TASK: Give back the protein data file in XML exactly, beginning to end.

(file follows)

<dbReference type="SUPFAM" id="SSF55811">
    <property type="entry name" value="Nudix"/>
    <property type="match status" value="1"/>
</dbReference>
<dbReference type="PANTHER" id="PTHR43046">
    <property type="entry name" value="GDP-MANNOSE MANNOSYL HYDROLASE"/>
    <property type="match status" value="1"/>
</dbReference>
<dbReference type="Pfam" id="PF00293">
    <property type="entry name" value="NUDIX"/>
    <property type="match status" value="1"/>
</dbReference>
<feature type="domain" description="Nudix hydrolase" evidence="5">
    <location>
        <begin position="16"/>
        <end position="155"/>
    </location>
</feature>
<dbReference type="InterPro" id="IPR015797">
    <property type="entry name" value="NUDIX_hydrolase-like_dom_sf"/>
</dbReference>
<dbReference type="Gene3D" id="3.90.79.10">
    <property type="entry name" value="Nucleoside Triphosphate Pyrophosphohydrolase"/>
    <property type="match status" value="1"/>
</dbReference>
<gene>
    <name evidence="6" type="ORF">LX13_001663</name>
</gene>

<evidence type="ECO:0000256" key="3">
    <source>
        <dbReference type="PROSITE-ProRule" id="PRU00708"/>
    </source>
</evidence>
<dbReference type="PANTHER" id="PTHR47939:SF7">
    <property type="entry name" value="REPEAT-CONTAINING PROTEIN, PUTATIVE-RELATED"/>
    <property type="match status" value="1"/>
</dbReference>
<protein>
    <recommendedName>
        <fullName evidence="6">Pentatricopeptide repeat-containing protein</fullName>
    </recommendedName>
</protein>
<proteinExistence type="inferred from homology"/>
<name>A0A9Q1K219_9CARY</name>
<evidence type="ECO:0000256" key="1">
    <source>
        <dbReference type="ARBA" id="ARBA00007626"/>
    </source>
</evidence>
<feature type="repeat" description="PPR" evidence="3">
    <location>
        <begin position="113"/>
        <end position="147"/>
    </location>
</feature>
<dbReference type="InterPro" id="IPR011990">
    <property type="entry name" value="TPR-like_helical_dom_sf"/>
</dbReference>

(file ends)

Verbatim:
<dbReference type="SUPFAM" id="SSF55811">
    <property type="entry name" value="Nudix"/>
    <property type="match status" value="1"/>
</dbReference>
<dbReference type="PANTHER" id="PTHR43046">
    <property type="entry name" value="GDP-MANNOSE MANNOSYL HYDROLASE"/>
    <property type="match status" value="1"/>
</dbReference>
<dbReference type="Pfam" id="PF00293">
    <property type="entry name" value="NUDIX"/>
    <property type="match status" value="1"/>
</dbReference>
<feature type="domain" description="Nudix hydrolase" evidence="5">
    <location>
        <begin position="16"/>
        <end position="155"/>
    </location>
</feature>
<dbReference type="InterPro" id="IPR015797">
    <property type="entry name" value="NUDIX_hydrolase-like_dom_sf"/>
</dbReference>
<dbReference type="Gene3D" id="3.90.79.10">
    <property type="entry name" value="Nucleoside Triphosphate Pyrophosphohydrolase"/>
    <property type="match status" value="1"/>
</dbReference>
<gene>
    <name evidence="6" type="ORF">LX13_001663</name>
</gene>

<evidence type="ECO:0000256" key="3">
    <source>
        <dbReference type="PROSITE-ProRule" id="PRU00708"/>
    </source>
</evidence>
<dbReference type="PANTHER" id="PTHR47939:SF7">
    <property type="entry name" value="REPEAT-CONTAINING PROTEIN, PUTATIVE-RELATED"/>
    <property type="match status" value="1"/>
</dbReference>
<protein>
    <recommendedName>
        <fullName evidence="6">Pentatricopeptide repeat-containing protein</fullName>
    </recommendedName>
</protein>
<proteinExistence type="inferred from homology"/>
<name>A0A9Q1K219_9CARY</name>
<evidence type="ECO:0000256" key="1">
    <source>
        <dbReference type="ARBA" id="ARBA00007626"/>
    </source>
</evidence>
<feature type="repeat" description="PPR" evidence="3">
    <location>
        <begin position="113"/>
        <end position="147"/>
    </location>
</feature>
<dbReference type="InterPro" id="IPR011990">
    <property type="entry name" value="TPR-like_helical_dom_sf"/>
</dbReference>